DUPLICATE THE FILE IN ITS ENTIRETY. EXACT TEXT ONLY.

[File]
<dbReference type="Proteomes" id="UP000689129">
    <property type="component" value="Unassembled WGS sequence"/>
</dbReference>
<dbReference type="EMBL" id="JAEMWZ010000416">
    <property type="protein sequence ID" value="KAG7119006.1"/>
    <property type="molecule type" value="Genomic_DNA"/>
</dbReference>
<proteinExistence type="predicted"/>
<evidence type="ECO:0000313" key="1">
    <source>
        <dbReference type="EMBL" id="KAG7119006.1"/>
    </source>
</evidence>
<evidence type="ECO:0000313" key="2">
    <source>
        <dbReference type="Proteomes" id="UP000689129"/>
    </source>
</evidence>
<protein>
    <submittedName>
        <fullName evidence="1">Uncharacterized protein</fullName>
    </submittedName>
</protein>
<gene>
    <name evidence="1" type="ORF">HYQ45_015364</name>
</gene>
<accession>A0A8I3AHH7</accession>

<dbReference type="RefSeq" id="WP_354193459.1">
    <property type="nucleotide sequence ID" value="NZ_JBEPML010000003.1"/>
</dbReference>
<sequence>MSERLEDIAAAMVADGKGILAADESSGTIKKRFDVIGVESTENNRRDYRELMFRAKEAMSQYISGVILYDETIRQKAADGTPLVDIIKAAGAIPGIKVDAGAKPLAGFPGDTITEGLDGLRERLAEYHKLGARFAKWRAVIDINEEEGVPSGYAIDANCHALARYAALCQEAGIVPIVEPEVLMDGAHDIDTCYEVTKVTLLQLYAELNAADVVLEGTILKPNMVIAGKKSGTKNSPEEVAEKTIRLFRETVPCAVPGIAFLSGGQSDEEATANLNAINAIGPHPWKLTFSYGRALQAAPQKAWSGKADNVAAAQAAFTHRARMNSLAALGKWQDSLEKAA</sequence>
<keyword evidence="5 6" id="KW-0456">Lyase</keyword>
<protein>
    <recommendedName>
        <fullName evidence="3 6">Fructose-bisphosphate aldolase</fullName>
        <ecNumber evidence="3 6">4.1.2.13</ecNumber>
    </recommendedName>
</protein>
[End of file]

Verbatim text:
<dbReference type="Proteomes" id="UP000689129">
    <property type="component" value="Unassembled WGS sequence"/>
</dbReference>
<dbReference type="EMBL" id="JAEMWZ010000416">
    <property type="protein sequence ID" value="KAG7119006.1"/>
    <property type="molecule type" value="Genomic_DNA"/>
</dbReference>
<proteinExistence type="predicted"/>
<evidence type="ECO:0000313" key="1">
    <source>
        <dbReference type="EMBL" id="KAG7119006.1"/>
    </source>
</evidence>
<evidence type="ECO:0000313" key="2">
    <source>
        <dbReference type="Proteomes" id="UP000689129"/>
    </source>
</evidence>
<protein>
    <submittedName>
        <fullName evidence="1">Uncharacterized protein</fullName>
    </submittedName>
</protein>
<gene>
    <name evidence="1" type="ORF">HYQ45_015364</name>
</gene>
<accession>A0A8I3AHH7</accession>

<dbReference type="RefSeq" id="WP_354193459.1">
    <property type="nucleotide sequence ID" value="NZ_JBEPML010000003.1"/>
</dbReference>
<sequence>MSERLEDIAAAMVADGKGILAADESSGTIKKRFDVIGVESTENNRRDYRELMFRAKEAMSQYISGVILYDETIRQKAADGTPLVDIIKAAGAIPGIKVDAGAKPLAGFPGDTITEGLDGLRERLAEYHKLGARFAKWRAVIDINEEEGVPSGYAIDANCHALARYAALCQEAGIVPIVEPEVLMDGAHDIDTCYEVTKVTLLQLYAELNAADVVLEGTILKPNMVIAGKKSGTKNSPEEVAEKTIRLFRETVPCAVPGIAFLSGGQSDEEATANLNAINAIGPHPWKLTFSYGRALQAAPQKAWSGKADNVAAAQAAFTHRARMNSLAALGKWQDSLEKAA</sequence>
<keyword evidence="5 6" id="KW-0456">Lyase</keyword>
<protein>
    <recommendedName>
        <fullName evidence="3 6">Fructose-bisphosphate aldolase</fullName>
        <ecNumber evidence="3 6">4.1.2.13</ecNumber>
    </recommendedName>
</protein>